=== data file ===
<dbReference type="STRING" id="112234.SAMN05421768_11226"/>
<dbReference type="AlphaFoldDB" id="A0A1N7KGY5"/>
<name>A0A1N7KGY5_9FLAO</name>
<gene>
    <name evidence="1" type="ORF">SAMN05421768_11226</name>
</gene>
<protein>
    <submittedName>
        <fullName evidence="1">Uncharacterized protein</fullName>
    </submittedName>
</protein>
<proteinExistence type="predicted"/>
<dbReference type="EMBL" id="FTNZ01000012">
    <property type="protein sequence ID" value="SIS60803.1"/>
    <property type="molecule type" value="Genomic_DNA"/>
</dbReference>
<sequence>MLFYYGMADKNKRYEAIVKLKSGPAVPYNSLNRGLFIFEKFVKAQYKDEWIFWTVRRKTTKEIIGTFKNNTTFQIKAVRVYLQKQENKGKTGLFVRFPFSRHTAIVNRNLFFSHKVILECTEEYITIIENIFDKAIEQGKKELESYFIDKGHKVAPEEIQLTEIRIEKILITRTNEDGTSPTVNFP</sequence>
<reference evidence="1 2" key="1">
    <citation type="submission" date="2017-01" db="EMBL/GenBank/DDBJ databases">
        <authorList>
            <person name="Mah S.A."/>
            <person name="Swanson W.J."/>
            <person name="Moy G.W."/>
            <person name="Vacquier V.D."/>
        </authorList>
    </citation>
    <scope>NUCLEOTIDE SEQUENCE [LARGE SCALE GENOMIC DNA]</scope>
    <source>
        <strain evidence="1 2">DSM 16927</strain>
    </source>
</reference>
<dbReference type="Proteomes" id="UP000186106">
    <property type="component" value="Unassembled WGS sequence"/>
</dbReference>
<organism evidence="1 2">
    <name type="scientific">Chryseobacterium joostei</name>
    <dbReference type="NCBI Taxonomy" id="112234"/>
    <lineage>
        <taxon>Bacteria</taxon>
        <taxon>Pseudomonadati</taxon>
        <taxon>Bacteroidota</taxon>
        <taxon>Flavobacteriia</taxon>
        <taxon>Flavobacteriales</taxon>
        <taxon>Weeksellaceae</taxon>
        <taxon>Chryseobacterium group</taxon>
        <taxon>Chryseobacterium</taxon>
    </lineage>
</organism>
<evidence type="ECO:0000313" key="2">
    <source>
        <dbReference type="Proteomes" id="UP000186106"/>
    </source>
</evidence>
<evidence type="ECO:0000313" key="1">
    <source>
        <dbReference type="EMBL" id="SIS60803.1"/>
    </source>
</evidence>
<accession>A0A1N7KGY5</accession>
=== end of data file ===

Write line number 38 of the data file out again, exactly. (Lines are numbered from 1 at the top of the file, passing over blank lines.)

    <lineage>